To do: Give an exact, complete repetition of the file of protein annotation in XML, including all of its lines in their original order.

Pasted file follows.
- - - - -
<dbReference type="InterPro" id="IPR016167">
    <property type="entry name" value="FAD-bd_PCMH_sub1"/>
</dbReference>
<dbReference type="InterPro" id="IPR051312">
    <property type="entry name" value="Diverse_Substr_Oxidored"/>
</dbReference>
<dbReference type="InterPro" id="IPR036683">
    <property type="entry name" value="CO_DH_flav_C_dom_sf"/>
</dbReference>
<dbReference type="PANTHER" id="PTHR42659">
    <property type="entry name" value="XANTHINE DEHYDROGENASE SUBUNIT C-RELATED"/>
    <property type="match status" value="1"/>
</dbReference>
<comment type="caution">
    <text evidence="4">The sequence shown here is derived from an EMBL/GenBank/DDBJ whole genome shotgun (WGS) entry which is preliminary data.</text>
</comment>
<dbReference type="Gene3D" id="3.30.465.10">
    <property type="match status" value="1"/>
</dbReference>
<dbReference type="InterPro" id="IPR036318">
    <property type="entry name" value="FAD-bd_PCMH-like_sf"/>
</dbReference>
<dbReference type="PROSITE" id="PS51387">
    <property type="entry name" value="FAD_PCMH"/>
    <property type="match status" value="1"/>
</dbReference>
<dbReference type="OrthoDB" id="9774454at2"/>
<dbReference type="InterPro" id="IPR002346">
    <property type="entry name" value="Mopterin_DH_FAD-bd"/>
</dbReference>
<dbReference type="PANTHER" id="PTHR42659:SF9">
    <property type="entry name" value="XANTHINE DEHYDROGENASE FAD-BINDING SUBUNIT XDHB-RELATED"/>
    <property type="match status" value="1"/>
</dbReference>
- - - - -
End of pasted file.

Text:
<dbReference type="InterPro" id="IPR016167">
    <property type="entry name" value="FAD-bd_PCMH_sub1"/>
</dbReference>
<dbReference type="InterPro" id="IPR051312">
    <property type="entry name" value="Diverse_Substr_Oxidored"/>
</dbReference>
<dbReference type="InterPro" id="IPR036683">
    <property type="entry name" value="CO_DH_flav_C_dom_sf"/>
</dbReference>
<dbReference type="PANTHER" id="PTHR42659">
    <property type="entry name" value="XANTHINE DEHYDROGENASE SUBUNIT C-RELATED"/>
    <property type="match status" value="1"/>
</dbReference>
<comment type="caution">
    <text evidence="4">The sequence shown here is derived from an EMBL/GenBank/DDBJ whole genome shotgun (WGS) entry which is preliminary data.</text>
</comment>
<dbReference type="Gene3D" id="3.30.465.10">
    <property type="match status" value="1"/>
</dbReference>
<dbReference type="InterPro" id="IPR036318">
    <property type="entry name" value="FAD-bd_PCMH-like_sf"/>
</dbReference>
<dbReference type="PROSITE" id="PS51387">
    <property type="entry name" value="FAD_PCMH"/>
    <property type="match status" value="1"/>
</dbReference>
<dbReference type="OrthoDB" id="9774454at2"/>
<dbReference type="InterPro" id="IPR002346">
    <property type="entry name" value="Mopterin_DH_FAD-bd"/>
</dbReference>
<dbReference type="PANTHER" id="PTHR42659:SF9">
    <property type="entry name" value="XANTHINE DEHYDROGENASE FAD-BINDING SUBUNIT XDHB-RELATED"/>
    <property type="match status" value="1"/>
</dbReference>